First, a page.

January 25, 1627- December 30, 1691
Described the relation of pressure and volume of gasby Rit Nosotro First Published:: 2003
Robert Boyle was the seventh son and fourteenth child of Richard Boyle, who
was the first Earl of Cork. Robert was born on January 25, 1627 at Lismore Castle,
Munster Ireland. After his education at home he was sent to College as a young
child. When Boyle converted to Christianity it made a difference in his writing
as well as the way he studied and recorded chemistry.
Robert Boyle was educated at home and at Eton College he did not know this at the time, but in the future he would enjoy traveling. As a young child he was very knowledgeable in the languages of French and Latin. Significantly at the young age of eight years old he went to Eton College. After his education in 1641 he began to tour Europe with a French tutor. In Florence, Italy Boyle studied the works of Galileo Galilei, who died in 1642. When his father died in 1643 he inherited parts of his father’s estates. At the end of his tour in 1644 he returned to England and stayed because Ireland was in turmoil. The income from the estates allowed him to live independently. Robert Boyle’s education at home might have been of such good quality that he was able to go to college at a young age.
Robert Boyle’s conversion experience may perhaps have made him a better chemist. His conversion took place while watching an awe-inspiring thunderstorm. After this he recounted his experience in his autobiography that it changed his life forever. His conversion influenced his writing and his entire life. Notably Boyle’s profound Christian faith is the subject of much comment by his contemporaries. They often quarrel that his goals originate out of his religious imperatives. After his conversion Boyle considered science to be the best way to glorify God and was eager to uncover the secrets which lie in creation, it forever changed his life.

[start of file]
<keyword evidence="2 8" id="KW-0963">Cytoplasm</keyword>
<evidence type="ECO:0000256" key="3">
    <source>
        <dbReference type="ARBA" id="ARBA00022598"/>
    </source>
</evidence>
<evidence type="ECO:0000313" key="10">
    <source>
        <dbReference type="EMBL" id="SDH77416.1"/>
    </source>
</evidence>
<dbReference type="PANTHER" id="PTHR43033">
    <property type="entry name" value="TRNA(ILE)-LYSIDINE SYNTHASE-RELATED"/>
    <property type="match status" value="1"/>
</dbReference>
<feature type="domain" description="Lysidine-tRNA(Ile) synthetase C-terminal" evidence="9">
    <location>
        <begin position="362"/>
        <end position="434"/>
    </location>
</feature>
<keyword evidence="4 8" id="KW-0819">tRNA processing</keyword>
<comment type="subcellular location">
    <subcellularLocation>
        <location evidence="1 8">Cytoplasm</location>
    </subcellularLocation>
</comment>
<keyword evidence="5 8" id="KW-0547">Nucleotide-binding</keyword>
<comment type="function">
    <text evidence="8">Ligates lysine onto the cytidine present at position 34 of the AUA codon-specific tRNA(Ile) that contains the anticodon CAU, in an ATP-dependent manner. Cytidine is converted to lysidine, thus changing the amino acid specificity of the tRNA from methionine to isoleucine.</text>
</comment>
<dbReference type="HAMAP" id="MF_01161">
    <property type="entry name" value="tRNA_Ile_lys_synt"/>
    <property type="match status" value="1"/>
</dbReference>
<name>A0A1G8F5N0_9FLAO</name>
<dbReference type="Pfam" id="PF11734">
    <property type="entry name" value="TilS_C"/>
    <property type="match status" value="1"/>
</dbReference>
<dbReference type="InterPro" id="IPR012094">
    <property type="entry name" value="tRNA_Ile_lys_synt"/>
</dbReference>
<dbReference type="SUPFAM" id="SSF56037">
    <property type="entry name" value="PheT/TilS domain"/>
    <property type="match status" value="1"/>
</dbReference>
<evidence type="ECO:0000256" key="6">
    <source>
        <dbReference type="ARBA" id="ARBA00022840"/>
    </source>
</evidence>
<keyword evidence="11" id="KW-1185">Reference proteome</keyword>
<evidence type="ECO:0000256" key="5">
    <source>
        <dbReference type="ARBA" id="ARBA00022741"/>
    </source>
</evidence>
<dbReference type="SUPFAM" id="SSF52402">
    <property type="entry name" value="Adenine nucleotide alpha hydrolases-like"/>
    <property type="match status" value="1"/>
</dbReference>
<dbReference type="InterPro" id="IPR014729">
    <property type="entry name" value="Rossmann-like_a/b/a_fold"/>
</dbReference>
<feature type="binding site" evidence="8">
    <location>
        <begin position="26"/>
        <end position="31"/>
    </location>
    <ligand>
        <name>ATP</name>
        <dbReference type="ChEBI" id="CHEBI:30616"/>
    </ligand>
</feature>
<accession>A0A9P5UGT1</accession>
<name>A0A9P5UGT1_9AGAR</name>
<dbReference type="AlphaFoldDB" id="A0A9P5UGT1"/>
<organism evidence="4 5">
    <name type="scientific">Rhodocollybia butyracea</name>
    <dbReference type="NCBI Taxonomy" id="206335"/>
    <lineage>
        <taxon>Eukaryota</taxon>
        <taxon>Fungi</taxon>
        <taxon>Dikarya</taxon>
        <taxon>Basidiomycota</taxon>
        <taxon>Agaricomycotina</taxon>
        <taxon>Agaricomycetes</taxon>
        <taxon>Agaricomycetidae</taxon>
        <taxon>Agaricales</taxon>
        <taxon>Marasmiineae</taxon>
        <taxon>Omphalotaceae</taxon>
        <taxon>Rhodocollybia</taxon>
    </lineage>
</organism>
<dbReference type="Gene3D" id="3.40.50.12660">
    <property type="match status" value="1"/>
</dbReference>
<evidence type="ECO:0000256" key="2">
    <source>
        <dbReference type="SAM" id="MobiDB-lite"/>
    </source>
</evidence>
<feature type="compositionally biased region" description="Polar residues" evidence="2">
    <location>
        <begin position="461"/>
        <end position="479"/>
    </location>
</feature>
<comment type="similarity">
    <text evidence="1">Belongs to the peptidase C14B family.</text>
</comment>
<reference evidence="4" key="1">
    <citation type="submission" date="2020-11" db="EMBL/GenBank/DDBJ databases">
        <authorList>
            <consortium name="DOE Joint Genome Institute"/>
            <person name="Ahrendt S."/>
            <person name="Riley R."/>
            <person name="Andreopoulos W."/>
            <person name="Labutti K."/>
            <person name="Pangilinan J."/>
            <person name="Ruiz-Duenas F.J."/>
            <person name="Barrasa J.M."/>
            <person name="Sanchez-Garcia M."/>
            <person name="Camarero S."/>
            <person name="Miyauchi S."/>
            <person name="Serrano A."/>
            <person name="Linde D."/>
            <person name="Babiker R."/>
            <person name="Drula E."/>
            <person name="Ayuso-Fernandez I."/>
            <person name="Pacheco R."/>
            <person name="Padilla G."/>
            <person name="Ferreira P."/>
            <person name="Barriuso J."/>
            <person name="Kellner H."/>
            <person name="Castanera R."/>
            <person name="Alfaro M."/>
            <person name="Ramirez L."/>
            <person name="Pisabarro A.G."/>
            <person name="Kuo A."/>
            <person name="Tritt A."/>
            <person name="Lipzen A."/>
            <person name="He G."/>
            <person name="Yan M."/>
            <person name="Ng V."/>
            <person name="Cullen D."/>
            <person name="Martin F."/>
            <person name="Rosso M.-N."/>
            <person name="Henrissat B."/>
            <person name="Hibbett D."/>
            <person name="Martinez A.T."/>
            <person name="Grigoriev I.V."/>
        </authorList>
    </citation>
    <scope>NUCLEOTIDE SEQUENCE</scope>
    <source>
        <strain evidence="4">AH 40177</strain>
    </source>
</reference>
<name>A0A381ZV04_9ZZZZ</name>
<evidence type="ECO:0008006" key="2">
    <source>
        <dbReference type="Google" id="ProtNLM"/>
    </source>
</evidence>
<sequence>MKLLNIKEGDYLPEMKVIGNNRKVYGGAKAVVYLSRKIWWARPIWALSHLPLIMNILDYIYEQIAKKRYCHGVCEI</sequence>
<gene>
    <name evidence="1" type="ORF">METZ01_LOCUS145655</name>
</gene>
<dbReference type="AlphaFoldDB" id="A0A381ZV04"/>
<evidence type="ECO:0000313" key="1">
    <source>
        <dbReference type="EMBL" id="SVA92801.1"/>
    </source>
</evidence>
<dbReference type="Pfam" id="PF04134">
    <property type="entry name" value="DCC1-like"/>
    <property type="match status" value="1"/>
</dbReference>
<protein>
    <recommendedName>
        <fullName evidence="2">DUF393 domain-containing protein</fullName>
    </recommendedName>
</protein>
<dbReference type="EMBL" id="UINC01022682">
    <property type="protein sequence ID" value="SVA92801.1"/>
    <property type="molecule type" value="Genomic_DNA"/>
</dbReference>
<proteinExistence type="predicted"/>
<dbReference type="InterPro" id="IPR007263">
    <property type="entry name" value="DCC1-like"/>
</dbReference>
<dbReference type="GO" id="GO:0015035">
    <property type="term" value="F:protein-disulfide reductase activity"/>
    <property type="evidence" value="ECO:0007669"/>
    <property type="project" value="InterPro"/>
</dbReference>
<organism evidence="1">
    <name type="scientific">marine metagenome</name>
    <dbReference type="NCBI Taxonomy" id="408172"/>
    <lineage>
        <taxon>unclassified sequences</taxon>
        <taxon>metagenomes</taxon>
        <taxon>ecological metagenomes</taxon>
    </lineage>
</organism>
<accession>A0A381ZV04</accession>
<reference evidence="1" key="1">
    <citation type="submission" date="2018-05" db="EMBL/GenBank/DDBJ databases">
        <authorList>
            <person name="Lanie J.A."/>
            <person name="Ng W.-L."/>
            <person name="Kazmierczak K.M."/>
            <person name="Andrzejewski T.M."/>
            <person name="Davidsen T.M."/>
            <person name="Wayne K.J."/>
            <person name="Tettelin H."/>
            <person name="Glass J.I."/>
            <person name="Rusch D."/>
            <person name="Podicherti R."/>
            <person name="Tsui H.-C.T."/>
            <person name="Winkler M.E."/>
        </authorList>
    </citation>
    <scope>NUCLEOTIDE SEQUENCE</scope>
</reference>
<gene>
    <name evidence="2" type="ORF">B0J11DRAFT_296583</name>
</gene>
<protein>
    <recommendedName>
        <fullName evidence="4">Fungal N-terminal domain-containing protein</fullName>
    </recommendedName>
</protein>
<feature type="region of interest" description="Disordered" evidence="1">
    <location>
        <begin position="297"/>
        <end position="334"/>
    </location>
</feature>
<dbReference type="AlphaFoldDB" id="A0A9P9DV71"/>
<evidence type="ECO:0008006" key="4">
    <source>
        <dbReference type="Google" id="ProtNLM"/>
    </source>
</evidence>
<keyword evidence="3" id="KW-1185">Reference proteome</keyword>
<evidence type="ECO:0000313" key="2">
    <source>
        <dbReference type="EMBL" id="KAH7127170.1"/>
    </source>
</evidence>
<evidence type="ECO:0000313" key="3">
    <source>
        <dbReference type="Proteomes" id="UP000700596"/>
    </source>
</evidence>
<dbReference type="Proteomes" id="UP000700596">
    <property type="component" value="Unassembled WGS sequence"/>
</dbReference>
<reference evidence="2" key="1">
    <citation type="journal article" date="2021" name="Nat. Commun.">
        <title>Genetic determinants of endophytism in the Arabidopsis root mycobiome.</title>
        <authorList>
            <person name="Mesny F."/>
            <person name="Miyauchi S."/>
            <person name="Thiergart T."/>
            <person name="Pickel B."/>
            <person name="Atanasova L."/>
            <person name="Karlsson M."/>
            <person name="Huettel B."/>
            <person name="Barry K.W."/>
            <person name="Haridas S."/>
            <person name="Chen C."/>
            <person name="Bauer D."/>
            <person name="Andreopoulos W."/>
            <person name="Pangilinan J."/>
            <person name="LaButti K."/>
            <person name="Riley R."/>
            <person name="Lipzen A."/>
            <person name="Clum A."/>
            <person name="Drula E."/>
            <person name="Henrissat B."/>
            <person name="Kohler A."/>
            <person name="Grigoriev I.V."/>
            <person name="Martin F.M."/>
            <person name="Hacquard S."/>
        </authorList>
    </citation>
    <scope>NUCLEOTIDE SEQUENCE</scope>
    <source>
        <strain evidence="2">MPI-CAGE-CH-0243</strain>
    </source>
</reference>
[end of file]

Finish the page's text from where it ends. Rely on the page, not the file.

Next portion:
Boyle self-consciously set about a career of writing. Contrary to what everyone anticipated his publications in this book were not devoted to science at all. His first project started in 1645 and was accomplished in 1646. This book was on Aretology. In this book he laid down the rudiments and morality on a pursuit of virtue. In his writing he experimented with other literature genres, like Imaginary lives, Speeches, letters and other things. In 1649 he experienced a change in preoccupations and set up a laboratory his home at Stalbridge in Dorset. Performing experiments seemed to immediately fascinate him. Writings composed throughout the summer of 1649 and onwards seem to give the impression that his experiments gave him enthusiasm to write and record experimental knowledge. Boyle’s career of writing would remain with him the rest of his life.
Confidently Boyle’s empirical investigations concerned chemical trials. In his experiments Boyle refers to the use of a microscope to observe minute structures of living things. Boyle showed a preoccupation in collecting and writing about data regarding effluvia, which according to Webster’s New World Dictionary is a real or supposed outflow in the form of a vapor or stream of invisible particles. His preoccupation of other natural phenomena foreshadows his later interests in chemistry. His intellectual mentor’s are authors like Paracelsus, Bernardino, Telesio and others. Bolye expressed a sense of solidarity with other chemists. Strangely, with the chemical context, he encountered atomist ideas. In chemical investigations, he learned much more of many unique and different chemicals.
Boyle’s law evaluated changes in the pressure and volume of gas. This Law was developed in the mid-1600s and deals with the Ideal gasses. In Ideal gasses there are no interactions between molecules or even small particles. Gas at a constant temperature varies with volume. When pressure increases the volume of the gas decreases and if the pressure decreases the volume of the gas will increase. The law was developed with experimental measures and systems. Boyle did not understand the behavior of the gasses, so he also did not understand why they follow this rule. “Boyle’s law is only approximate for real gases but predicts a gas’s behavior more accurately as the gas behaves more like an Ideal gas.”
Robert Boyle died in 1691 at the age of 64 after living a life full of traveling, writing, experimenting and learning about God’s unique and wonderful creation.
Exploring Chemistry with Creation: Second Edition
Microsoft Encarta Encyclopedia 2004